30 November 2011
I originally found the Multimedia Studies Program at SFSU’s Center for Extended Learning while recovering from cancer. I was looking to update my skills, as I hadn’t worked full-time in film and video since receiving my Master’s degree. After my illness I was determined to return to the things I loved: film and photography. I found the Workforce Investment Act program while on unemployment and was happy to see that some of the costs of updating my skills could be covered by a grant. I was attracted to the Center for Extended Learning for a number of reasons. First, the MSP certificate would allow me to choose the programs I studied and to go deeper into them than many of the other schools approved by WIA would allow. Second, along with other software, they teach all the Adobe programs and use the most up-to- date equipment. Third, they have fantastic faculty. The people teaching the classes have worked with the programs for years and are respected in their fields. For my certificate I chose classes in Photoshop, After Effects, Final Cut Pro, Illustrator, Flash, Maya, HTML, and CSS. My intent was to focus on classes that would give me the skills to work in post-production houses.
One of my favorite classes was Photoshop Painting with Burt Monroy. I had never used Photoshop in the ways that Burt does and was mesmerized by the results he was achieving. He taught us many things, including how to use the pattern tool to create complex textures like skin, lace, and wood. He taught us how to use the layers to create convincing human features, like eyes and hair. But I think the best thing I got out of that class was his advice, “The best way to learn the program is to try pressing all the keys! You won’t break it!” His experimental nature and his encouraging attitude pushed me to try as many of the tools as I could find.
At the start of the class each student comes up with a concept of what they want to paint and we worked on our projects throughout the class. I was obsessed with sock monkeys at the time.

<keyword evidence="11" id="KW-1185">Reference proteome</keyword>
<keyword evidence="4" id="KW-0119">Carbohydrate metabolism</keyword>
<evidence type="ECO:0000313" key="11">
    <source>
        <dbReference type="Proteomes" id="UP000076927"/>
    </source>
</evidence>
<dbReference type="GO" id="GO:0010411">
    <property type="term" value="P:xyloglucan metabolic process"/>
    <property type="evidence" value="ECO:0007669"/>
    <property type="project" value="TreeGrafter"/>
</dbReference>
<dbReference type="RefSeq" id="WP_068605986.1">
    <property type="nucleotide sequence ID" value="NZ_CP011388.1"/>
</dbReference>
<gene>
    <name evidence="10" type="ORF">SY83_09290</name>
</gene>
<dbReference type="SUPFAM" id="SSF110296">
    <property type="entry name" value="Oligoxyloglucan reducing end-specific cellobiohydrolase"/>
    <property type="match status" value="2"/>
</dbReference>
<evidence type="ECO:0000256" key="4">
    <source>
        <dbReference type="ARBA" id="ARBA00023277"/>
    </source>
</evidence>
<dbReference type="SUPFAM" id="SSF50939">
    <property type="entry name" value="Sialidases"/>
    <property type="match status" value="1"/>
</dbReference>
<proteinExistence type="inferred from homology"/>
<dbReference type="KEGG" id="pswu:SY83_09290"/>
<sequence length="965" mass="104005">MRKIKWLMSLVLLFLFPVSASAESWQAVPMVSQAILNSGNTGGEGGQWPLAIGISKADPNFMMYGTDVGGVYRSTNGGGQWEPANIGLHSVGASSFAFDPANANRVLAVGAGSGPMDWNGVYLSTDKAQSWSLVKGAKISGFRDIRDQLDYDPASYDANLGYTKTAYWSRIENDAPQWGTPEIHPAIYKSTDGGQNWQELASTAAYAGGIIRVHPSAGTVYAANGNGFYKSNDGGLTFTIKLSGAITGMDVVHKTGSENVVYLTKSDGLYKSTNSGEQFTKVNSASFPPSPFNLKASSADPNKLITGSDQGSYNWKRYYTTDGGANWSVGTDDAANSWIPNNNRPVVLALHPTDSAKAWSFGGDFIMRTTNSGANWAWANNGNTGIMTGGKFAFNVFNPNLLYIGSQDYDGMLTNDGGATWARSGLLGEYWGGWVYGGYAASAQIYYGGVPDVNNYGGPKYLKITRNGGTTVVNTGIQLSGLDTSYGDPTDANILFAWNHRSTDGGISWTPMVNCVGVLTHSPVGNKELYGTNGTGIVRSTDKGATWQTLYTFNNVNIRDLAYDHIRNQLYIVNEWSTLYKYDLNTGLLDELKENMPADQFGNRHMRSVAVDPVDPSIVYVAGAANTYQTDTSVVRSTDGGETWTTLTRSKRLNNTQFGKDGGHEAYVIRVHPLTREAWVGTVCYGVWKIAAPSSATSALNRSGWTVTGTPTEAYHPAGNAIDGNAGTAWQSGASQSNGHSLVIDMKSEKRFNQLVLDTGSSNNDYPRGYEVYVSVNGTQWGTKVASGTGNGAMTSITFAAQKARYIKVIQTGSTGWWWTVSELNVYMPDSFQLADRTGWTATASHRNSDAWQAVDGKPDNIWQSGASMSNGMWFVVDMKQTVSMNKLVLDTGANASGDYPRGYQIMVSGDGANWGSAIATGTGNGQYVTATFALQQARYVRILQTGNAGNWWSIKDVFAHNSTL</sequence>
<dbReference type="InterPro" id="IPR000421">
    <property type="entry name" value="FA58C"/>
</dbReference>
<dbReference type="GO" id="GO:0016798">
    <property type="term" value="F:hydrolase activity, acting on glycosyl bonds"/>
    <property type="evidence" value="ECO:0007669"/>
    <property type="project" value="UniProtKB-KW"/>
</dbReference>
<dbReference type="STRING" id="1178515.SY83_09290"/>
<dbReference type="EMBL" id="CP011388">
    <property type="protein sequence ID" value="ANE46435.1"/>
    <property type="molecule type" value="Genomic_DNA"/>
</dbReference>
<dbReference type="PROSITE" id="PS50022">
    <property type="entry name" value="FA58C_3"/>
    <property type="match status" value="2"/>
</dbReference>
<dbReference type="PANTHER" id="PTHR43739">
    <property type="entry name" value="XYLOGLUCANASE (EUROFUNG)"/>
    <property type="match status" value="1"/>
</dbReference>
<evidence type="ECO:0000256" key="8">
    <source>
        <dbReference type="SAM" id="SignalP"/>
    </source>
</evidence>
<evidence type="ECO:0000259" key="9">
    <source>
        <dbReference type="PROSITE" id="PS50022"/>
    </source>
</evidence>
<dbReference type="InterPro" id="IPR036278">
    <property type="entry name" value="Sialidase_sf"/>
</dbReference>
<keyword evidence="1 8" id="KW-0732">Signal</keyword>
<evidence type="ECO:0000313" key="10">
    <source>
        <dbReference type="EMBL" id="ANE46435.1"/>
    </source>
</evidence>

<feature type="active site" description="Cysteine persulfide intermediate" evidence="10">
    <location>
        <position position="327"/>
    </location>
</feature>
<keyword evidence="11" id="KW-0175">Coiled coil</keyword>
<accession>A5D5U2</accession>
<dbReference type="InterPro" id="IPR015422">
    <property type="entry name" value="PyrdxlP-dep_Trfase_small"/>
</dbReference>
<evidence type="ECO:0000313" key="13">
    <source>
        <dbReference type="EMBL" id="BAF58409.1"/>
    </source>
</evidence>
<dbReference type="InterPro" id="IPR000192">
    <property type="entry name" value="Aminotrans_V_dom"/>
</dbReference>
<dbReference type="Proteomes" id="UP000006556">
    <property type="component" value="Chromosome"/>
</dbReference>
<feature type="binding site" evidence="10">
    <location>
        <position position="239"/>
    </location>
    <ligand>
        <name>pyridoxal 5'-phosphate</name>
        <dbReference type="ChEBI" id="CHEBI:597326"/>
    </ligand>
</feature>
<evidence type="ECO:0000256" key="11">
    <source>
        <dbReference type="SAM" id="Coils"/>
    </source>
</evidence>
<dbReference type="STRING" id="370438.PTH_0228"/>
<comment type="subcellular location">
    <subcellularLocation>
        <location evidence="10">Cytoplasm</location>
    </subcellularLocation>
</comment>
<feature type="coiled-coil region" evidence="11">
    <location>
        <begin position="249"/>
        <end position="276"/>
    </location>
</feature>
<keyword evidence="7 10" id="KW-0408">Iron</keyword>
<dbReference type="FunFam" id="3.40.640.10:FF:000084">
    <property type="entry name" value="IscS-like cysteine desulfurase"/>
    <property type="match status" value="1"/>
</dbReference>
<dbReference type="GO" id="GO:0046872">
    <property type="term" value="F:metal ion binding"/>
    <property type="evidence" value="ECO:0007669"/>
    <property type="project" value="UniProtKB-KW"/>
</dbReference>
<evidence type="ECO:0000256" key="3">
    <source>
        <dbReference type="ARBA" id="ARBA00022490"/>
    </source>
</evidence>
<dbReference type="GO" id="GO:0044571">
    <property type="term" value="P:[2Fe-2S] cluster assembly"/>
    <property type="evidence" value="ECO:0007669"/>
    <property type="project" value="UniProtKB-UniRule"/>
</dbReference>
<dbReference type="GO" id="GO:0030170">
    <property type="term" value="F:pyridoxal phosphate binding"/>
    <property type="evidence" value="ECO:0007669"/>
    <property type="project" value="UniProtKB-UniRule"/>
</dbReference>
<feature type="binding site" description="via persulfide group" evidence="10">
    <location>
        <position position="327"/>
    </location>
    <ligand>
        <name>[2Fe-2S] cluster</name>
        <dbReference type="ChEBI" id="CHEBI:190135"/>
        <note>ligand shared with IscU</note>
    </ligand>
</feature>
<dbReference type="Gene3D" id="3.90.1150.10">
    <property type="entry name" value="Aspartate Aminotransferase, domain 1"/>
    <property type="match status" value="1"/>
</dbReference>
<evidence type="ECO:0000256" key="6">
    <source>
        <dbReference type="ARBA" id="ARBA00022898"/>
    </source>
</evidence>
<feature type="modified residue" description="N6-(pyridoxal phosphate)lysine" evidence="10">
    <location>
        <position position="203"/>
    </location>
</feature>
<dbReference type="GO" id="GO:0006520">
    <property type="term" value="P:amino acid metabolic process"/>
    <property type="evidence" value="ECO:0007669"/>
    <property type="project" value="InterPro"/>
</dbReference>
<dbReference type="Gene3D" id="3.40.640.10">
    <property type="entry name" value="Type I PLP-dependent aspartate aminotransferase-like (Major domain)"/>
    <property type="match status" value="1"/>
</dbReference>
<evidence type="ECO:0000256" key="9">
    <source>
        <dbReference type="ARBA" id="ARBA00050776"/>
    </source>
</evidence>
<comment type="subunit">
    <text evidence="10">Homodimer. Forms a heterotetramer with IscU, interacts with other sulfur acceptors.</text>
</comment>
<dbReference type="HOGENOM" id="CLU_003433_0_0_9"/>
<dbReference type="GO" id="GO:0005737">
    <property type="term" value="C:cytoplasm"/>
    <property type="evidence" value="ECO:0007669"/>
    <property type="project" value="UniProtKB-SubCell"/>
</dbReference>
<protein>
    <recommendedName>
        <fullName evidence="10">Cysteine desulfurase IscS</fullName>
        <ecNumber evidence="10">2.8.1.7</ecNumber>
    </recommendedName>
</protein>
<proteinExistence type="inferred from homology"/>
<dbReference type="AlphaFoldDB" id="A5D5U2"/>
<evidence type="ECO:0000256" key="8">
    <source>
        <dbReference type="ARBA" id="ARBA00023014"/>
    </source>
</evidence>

I wanted to create something resembling a magazine ad, so I thought I would use a sock monkey as a stand-in for a person in an ad for kitchen design. I wanted to create a semi-opaque cutting board with some cut vegetables on it, a stove it was standing in front of, a tiled floor, some light fixtures, and whatever else I had time for.
For these features I would need to use some patterns to create the yarn for the sock monkey, some textures for the cutting board, some FX tools including inner-glow for the cutting board because it’s a semi-opaque hard rubber material.
These were all very challenging for me as someone who had never done anything like it before and I was definitely taking on more than I could do for the class. Most of my results were not what I was hoping to see. But what was most important to me was that I was learning the program in a much deeper, richer way than I had expected to learn it. I ended up with a painting that, while it’s not the ambitious concept from the beginning of the class, is still something I would not have known was possible before the class.
Another class that surprised me was the series I took in Flash. I had always been somewhat wary of coding, but wanted to overcome that wariness. I wanted to get comfortable with coding to be able to manipulate After Effects in a more complex way. Flash Action Script ended up being the way for me to get there. As I went into Flash we started out doing extremely simple things like tweens and buttons, and then proceeded on to more complex things such as the bone tool.
Eventually, though, in the third class we started a project with Doug Winnie on a game he developed. The game was built almost completely in code. For me, this was crucial. He walked us through the logic of coding and how to break down a project into its logical components as the program would need to see it. The game he had us use was similar to Farkle, a dice game in which you try to get different rolls such as doubles or triples. These rolls have different point values. We had to break down the game into its components: how to create the roll effect through the program, how to get the Flash to show that roll on the screen, how to create a timer for the game, how to get the score to reflect what was rolled, and so on. I started to really understand coding. The key was to see each action, such as a dice roll, for the series of actions that comprise it. You can’t code without that sort of breakdown.
In the end, the MSP program did more than just teach me the latest software. I’ve learned some crucial skills for my work. Learning Flash Action Script taught me the skills to break down a project and really see what I need to create it. Getting deeper into Photoshop made me a much better risk-taker and experimenter. These are things that will make me more creative and more efficient, two things that I’m always striving to achieve.
Kelley Clements has a BS in Film and Photo Production from Ithaca College and a MFA in Film Production from the San Francisco Art Institute. She has completed the MSP certificate through San Francisco State University’s Center for Extended Learning. She lives in San Francisco and currently works as a freelancer as she continues improving her skills. She hopes to find full time employment with a post production house either editing or in special effects. Her website is www.kelleymclements.com.